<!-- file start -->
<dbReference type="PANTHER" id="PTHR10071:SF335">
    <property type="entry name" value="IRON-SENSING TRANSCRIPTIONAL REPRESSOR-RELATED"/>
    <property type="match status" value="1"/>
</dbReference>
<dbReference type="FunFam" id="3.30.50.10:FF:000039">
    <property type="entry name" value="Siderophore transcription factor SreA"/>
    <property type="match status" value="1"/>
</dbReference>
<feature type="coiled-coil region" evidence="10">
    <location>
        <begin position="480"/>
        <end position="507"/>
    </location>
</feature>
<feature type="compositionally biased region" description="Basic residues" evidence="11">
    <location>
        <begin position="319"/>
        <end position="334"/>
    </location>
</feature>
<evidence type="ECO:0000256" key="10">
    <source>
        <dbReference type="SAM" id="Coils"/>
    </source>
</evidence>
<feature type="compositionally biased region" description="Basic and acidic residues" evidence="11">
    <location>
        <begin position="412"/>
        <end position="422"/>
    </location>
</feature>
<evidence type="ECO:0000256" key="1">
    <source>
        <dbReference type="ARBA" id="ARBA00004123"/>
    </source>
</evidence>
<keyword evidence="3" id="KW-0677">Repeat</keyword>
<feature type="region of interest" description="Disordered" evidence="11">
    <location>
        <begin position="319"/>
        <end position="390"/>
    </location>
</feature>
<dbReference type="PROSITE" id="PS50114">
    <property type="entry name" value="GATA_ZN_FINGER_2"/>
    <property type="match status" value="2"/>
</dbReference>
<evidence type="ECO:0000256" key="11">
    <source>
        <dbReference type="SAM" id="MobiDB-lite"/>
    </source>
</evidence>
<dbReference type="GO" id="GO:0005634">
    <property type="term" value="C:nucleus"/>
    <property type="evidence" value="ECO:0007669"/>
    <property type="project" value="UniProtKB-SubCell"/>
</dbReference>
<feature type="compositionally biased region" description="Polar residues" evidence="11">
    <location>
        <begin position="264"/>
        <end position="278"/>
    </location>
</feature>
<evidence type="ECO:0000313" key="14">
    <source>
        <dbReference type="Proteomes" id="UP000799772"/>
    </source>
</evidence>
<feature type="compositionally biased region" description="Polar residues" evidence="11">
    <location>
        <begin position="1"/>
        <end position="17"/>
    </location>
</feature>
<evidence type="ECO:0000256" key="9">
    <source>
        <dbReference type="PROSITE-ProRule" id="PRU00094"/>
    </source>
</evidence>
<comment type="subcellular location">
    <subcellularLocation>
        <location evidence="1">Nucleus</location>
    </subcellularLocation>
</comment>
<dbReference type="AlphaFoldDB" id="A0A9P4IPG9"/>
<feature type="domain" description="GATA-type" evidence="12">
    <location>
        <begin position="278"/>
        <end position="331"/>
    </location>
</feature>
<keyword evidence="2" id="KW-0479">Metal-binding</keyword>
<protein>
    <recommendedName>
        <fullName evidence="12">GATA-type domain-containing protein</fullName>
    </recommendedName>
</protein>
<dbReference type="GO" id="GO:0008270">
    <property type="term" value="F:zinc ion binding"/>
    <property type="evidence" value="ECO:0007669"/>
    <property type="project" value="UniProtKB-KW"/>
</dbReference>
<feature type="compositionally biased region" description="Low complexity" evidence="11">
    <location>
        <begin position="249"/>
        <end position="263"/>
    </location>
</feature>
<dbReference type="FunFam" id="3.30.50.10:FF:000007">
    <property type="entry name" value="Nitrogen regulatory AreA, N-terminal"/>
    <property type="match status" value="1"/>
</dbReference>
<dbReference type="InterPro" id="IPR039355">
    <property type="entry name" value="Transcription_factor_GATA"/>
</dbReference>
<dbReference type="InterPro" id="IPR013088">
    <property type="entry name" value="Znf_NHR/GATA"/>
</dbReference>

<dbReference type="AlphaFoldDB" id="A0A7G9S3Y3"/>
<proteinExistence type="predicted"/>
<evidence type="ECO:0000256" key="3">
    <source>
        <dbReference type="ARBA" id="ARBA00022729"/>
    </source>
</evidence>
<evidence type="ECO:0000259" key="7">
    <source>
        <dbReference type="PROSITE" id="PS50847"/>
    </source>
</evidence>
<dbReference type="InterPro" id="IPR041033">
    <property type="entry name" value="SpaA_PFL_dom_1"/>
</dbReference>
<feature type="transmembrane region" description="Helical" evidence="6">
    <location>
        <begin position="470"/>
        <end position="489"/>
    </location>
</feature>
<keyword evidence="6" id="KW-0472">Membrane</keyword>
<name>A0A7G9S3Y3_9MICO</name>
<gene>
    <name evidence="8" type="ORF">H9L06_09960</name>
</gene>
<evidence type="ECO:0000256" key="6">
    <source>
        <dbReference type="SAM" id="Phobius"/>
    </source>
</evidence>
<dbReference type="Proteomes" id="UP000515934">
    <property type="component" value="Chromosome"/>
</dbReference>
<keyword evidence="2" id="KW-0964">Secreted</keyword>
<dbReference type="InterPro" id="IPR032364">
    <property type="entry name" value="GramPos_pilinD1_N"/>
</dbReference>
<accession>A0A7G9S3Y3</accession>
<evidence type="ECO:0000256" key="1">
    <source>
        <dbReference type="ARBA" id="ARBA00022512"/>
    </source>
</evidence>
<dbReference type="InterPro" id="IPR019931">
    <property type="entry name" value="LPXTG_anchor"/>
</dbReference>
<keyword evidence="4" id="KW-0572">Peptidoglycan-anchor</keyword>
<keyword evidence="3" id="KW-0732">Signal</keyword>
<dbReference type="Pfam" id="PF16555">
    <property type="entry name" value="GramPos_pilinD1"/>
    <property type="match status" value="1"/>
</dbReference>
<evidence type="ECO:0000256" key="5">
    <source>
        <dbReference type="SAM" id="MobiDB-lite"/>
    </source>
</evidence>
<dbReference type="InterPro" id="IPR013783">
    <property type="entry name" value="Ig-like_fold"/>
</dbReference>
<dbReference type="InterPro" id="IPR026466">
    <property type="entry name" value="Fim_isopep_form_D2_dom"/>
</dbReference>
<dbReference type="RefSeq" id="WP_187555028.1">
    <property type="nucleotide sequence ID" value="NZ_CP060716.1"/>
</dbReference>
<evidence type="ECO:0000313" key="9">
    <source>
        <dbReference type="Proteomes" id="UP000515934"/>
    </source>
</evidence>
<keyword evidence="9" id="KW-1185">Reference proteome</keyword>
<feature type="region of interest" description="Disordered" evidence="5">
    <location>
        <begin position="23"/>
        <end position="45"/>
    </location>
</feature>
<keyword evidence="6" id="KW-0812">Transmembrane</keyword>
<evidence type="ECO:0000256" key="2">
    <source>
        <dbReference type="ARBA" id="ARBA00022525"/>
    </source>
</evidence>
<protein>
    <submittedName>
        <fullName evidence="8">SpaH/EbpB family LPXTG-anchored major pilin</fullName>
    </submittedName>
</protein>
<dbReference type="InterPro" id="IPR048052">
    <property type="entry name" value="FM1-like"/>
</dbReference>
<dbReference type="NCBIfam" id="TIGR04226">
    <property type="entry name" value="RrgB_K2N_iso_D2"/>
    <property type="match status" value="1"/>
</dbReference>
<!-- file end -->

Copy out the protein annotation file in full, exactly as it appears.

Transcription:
<dbReference type="PANTHER" id="PTHR10071:SF335">
    <property type="entry name" value="IRON-SENSING TRANSCRIPTIONAL REPRESSOR-RELATED"/>
    <property type="match status" value="1"/>
</dbReference>
<dbReference type="FunFam" id="3.30.50.10:FF:000039">
    <property type="entry name" value="Siderophore transcription factor SreA"/>
    <property type="match status" value="1"/>
</dbReference>
<feature type="coiled-coil region" evidence="10">
    <location>
        <begin position="480"/>
        <end position="507"/>
    </location>
</feature>
<feature type="compositionally biased region" description="Basic residues" evidence="11">
    <location>
        <begin position="319"/>
        <end position="334"/>
    </location>
</feature>
<evidence type="ECO:0000256" key="10">
    <source>
        <dbReference type="SAM" id="Coils"/>
    </source>
</evidence>
<feature type="compositionally biased region" description="Basic and acidic residues" evidence="11">
    <location>
        <begin position="412"/>
        <end position="422"/>
    </location>
</feature>
<evidence type="ECO:0000256" key="1">
    <source>
        <dbReference type="ARBA" id="ARBA00004123"/>
    </source>
</evidence>
<keyword evidence="3" id="KW-0677">Repeat</keyword>
<feature type="region of interest" description="Disordered" evidence="11">
    <location>
        <begin position="319"/>
        <end position="390"/>
    </location>
</feature>
<dbReference type="PROSITE" id="PS50114">
    <property type="entry name" value="GATA_ZN_FINGER_2"/>
    <property type="match status" value="2"/>
</dbReference>
<evidence type="ECO:0000256" key="11">
    <source>
        <dbReference type="SAM" id="MobiDB-lite"/>
    </source>
</evidence>
<dbReference type="GO" id="GO:0005634">
    <property type="term" value="C:nucleus"/>
    <property type="evidence" value="ECO:0007669"/>
    <property type="project" value="UniProtKB-SubCell"/>
</dbReference>
<feature type="compositionally biased region" description="Polar residues" evidence="11">
    <location>
        <begin position="264"/>
        <end position="278"/>
    </location>
</feature>
<evidence type="ECO:0000313" key="14">
    <source>
        <dbReference type="Proteomes" id="UP000799772"/>
    </source>
</evidence>
<feature type="compositionally biased region" description="Polar residues" evidence="11">
    <location>
        <begin position="1"/>
        <end position="17"/>
    </location>
</feature>
<evidence type="ECO:0000256" key="9">
    <source>
        <dbReference type="PROSITE-ProRule" id="PRU00094"/>
    </source>
</evidence>
<comment type="subcellular location">
    <subcellularLocation>
        <location evidence="1">Nucleus</location>
    </subcellularLocation>
</comment>
<dbReference type="AlphaFoldDB" id="A0A9P4IPG9"/>
<feature type="domain" description="GATA-type" evidence="12">
    <location>
        <begin position="278"/>
        <end position="331"/>
    </location>
</feature>
<keyword evidence="2" id="KW-0479">Metal-binding</keyword>
<protein>
    <recommendedName>
        <fullName evidence="12">GATA-type domain-containing protein</fullName>
    </recommendedName>
</protein>
<dbReference type="GO" id="GO:0008270">
    <property type="term" value="F:zinc ion binding"/>
    <property type="evidence" value="ECO:0007669"/>
    <property type="project" value="UniProtKB-KW"/>
</dbReference>
<feature type="compositionally biased region" description="Low complexity" evidence="11">
    <location>
        <begin position="249"/>
        <end position="263"/>
    </location>
</feature>
<dbReference type="FunFam" id="3.30.50.10:FF:000007">
    <property type="entry name" value="Nitrogen regulatory AreA, N-terminal"/>
    <property type="match status" value="1"/>
</dbReference>
<dbReference type="InterPro" id="IPR039355">
    <property type="entry name" value="Transcription_factor_GATA"/>
</dbReference>
<dbReference type="InterPro" id="IPR013088">
    <property type="entry name" value="Znf_NHR/GATA"/>
</dbReference>

<dbReference type="AlphaFoldDB" id="A0A7G9S3Y3"/>
<proteinExistence type="predicted"/>
<evidence type="ECO:0000256" key="3">
    <source>
        <dbReference type="ARBA" id="ARBA00022729"/>
    </source>
</evidence>
<evidence type="ECO:0000259" key="7">
    <source>
        <dbReference type="PROSITE" id="PS50847"/>
    </source>
</evidence>
<dbReference type="InterPro" id="IPR041033">
    <property type="entry name" value="SpaA_PFL_dom_1"/>
</dbReference>
<feature type="transmembrane region" description="Helical" evidence="6">
    <location>
        <begin position="470"/>
        <end position="489"/>
    </location>
</feature>
<keyword evidence="6" id="KW-0472">Membrane</keyword>
<name>A0A7G9S3Y3_9MICO</name>
<gene>
    <name evidence="8" type="ORF">H9L06_09960</name>
</gene>
<evidence type="ECO:0000256" key="6">
    <source>
        <dbReference type="SAM" id="Phobius"/>
    </source>
</evidence>
<dbReference type="Proteomes" id="UP000515934">
    <property type="component" value="Chromosome"/>
</dbReference>
<keyword evidence="2" id="KW-0964">Secreted</keyword>
<dbReference type="InterPro" id="IPR032364">
    <property type="entry name" value="GramPos_pilinD1_N"/>
</dbReference>
<accession>A0A7G9S3Y3</accession>
<evidence type="ECO:0000256" key="1">
    <source>
        <dbReference type="ARBA" id="ARBA00022512"/>
    </source>
</evidence>
<dbReference type="InterPro" id="IPR019931">
    <property type="entry name" value="LPXTG_anchor"/>
</dbReference>
<keyword evidence="4" id="KW-0572">Peptidoglycan-anchor</keyword>
<keyword evidence="3" id="KW-0732">Signal</keyword>
<dbReference type="Pfam" id="PF16555">
    <property type="entry name" value="GramPos_pilinD1"/>
    <property type="match status" value="1"/>
</dbReference>
<evidence type="ECO:0000256" key="5">
    <source>
        <dbReference type="SAM" id="MobiDB-lite"/>
    </source>
</evidence>
<dbReference type="InterPro" id="IPR013783">
    <property type="entry name" value="Ig-like_fold"/>
</dbReference>
<dbReference type="InterPro" id="IPR026466">
    <property type="entry name" value="Fim_isopep_form_D2_dom"/>
</dbReference>
<dbReference type="RefSeq" id="WP_187555028.1">
    <property type="nucleotide sequence ID" value="NZ_CP060716.1"/>
</dbReference>
<evidence type="ECO:0000313" key="9">
    <source>
        <dbReference type="Proteomes" id="UP000515934"/>
    </source>
</evidence>
<keyword evidence="9" id="KW-1185">Reference proteome</keyword>
<feature type="region of interest" description="Disordered" evidence="5">
    <location>
        <begin position="23"/>
        <end position="45"/>
    </location>
</feature>
<keyword evidence="6" id="KW-0812">Transmembrane</keyword>
<evidence type="ECO:0000256" key="2">
    <source>
        <dbReference type="ARBA" id="ARBA00022525"/>
    </source>
</evidence>
<protein>
    <submittedName>
        <fullName evidence="8">SpaH/EbpB family LPXTG-anchored major pilin</fullName>
    </submittedName>
</protein>
<dbReference type="InterPro" id="IPR048052">
    <property type="entry name" value="FM1-like"/>
</dbReference>
<dbReference type="NCBIfam" id="TIGR04226">
    <property type="entry name" value="RrgB_K2N_iso_D2"/>
    <property type="match status" value="1"/>
</dbReference>